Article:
Types of MS
Every case of MS is different, but each one can be categorized into several distinct types. Each type has its own unique symptoms and pattern of progression.
The types of MS include: clinically isolated syndrome (CIS), relapsing-remitting MS (RRMS), secondary-progressive MS (SPMS), primary-progressive MS (PPMS), and progressive-relapsing MS (PRMS).
Clinically Isolated Syndrome (CIS)
The first occurrence of a neurologic episode — one or more symptoms — that lasts 24 hours or longer has been referred to as a Clinically Isolated Syndrome. People who experience a CIS may or may not develop one of the types of MS described below. Some therapies are FDA-approved for CIS and proven to delay the onset of clinical definite MS (CDMS). CDMS is a medical term that means someone has officially been diagnosed with MS because they have experienced two different symptoms separated by a period of time.
Relapsing-remitting MS (RRMS)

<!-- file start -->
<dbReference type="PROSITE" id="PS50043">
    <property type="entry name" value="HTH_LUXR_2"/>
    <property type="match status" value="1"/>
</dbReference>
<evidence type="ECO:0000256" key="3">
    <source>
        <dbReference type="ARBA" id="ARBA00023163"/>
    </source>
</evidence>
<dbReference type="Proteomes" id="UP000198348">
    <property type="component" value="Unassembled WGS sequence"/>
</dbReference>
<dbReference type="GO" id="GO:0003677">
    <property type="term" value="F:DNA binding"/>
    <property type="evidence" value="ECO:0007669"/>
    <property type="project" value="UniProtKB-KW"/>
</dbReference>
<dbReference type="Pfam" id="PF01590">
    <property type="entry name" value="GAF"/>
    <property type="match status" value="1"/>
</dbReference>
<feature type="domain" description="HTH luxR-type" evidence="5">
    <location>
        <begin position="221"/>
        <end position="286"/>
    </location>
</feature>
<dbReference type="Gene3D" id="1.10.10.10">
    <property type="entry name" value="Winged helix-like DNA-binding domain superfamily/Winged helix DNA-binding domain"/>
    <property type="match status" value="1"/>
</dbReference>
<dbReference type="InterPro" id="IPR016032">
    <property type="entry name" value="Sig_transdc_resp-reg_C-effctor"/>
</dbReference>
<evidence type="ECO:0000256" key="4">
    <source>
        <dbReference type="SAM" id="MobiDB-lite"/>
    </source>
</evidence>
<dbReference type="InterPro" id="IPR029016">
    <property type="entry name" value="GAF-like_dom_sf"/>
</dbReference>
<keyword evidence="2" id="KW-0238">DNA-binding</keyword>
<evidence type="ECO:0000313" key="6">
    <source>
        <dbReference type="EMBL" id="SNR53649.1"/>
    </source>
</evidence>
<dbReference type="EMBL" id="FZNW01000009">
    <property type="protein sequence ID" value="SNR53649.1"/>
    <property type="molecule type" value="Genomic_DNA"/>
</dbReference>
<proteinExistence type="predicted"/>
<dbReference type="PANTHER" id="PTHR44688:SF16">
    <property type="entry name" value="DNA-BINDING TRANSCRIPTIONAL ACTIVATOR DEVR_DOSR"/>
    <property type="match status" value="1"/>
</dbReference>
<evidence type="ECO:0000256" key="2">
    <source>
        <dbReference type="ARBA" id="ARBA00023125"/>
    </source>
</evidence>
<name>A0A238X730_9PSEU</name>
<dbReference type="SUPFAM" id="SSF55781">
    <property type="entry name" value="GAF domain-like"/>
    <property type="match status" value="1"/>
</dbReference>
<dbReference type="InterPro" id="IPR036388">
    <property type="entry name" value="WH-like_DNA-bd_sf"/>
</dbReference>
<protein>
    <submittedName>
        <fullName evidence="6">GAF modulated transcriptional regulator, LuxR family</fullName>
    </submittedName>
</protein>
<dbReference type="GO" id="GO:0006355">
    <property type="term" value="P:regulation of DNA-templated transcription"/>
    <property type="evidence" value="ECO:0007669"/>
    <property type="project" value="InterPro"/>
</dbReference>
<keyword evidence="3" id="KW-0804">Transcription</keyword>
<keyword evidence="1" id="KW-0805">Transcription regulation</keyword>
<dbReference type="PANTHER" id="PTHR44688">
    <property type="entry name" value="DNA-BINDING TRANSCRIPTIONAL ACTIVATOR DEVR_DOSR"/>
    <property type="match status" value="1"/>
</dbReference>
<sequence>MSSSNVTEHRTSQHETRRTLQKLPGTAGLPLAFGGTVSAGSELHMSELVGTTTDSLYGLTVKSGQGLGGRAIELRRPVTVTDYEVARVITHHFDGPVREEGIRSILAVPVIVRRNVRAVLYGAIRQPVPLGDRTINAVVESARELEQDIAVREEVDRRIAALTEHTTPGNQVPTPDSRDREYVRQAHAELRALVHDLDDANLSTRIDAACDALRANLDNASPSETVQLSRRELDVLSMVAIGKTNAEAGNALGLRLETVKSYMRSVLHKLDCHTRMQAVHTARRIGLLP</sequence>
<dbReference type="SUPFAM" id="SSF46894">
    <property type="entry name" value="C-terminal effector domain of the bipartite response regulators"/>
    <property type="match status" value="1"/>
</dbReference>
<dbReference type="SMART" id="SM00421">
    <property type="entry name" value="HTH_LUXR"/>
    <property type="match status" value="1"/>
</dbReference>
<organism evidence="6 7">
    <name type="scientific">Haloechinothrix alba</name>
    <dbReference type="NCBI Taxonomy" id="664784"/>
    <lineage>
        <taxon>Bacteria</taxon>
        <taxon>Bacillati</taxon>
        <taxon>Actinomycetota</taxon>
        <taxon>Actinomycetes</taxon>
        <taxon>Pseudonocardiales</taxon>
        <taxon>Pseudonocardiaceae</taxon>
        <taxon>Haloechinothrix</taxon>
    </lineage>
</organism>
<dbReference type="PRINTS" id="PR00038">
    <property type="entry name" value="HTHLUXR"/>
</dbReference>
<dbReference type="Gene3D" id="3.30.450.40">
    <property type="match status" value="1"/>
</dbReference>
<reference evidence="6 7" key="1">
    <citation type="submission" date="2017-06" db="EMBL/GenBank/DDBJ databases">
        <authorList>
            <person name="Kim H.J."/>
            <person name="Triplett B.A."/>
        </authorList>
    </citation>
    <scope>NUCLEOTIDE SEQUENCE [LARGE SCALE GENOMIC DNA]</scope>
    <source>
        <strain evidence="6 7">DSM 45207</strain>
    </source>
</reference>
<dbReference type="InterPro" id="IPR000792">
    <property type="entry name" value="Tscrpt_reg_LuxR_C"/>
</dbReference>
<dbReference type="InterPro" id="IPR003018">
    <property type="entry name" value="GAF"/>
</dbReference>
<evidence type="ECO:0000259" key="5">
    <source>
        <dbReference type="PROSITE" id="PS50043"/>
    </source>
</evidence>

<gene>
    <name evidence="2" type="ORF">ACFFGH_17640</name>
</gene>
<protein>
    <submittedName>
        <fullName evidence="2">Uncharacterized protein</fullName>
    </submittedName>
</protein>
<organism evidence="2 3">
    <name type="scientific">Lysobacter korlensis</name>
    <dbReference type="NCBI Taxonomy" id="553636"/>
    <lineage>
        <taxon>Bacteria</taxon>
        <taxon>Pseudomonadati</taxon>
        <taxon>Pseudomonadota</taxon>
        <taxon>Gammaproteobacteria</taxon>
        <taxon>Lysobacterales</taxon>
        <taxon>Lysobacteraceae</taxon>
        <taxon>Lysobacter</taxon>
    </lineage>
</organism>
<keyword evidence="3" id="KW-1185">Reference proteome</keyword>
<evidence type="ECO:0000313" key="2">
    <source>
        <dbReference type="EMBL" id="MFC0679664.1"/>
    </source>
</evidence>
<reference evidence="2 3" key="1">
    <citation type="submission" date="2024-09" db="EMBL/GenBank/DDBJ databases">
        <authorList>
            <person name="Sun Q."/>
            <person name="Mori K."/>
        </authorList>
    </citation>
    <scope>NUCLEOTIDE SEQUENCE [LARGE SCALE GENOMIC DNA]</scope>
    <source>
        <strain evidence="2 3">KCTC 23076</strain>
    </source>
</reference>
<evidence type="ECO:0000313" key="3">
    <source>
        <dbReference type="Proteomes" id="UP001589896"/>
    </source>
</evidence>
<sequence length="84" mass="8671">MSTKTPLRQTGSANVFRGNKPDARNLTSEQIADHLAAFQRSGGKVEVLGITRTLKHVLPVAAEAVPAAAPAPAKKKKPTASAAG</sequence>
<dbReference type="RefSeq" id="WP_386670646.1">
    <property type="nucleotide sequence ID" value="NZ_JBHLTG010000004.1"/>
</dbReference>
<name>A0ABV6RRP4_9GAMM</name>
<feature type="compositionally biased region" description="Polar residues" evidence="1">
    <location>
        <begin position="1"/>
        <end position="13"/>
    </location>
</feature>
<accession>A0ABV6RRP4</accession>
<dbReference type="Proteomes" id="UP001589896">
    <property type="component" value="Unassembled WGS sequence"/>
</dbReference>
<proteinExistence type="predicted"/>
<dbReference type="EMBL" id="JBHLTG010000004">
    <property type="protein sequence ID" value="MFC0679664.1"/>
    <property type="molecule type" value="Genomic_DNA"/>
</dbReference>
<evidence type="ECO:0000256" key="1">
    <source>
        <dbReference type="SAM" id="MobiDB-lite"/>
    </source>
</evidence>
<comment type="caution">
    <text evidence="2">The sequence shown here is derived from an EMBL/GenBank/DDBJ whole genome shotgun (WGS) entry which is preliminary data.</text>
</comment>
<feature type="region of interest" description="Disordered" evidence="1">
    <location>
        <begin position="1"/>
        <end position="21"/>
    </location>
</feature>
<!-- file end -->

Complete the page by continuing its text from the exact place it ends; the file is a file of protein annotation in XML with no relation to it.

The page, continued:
About 85% of all initial MS diagnoses are RRMS. People with RRMS have isolated relapses when symptoms may appear or resurface. These relapses are followed by periods of time when a person with RRMS experiences fewer symptoms — or none at all.
Secondary-progressive MS (SPMS)
About 50% of people with RRMS develop SPMS. This happens gradually, usually within 10 years of initial diagnosis. While people with SPMS experience fewer relapses, their disability worsens and symptoms may become more pronounced.
Primary-progressive MS (PPMS)
Characterized by a steady worsening of symptoms, and disability, PPMS makes up about 10% of MS diagnoses. People with PPMS do experience relapses, but also experience symptoms that may occasionally speed up, slow down, or even get better for a time.
Progressive-relapsing MS (PRMS)
About 5% of people with MS are diagnosed with PRMS. It is characterized by steady worsening of disability along with occasional relapses.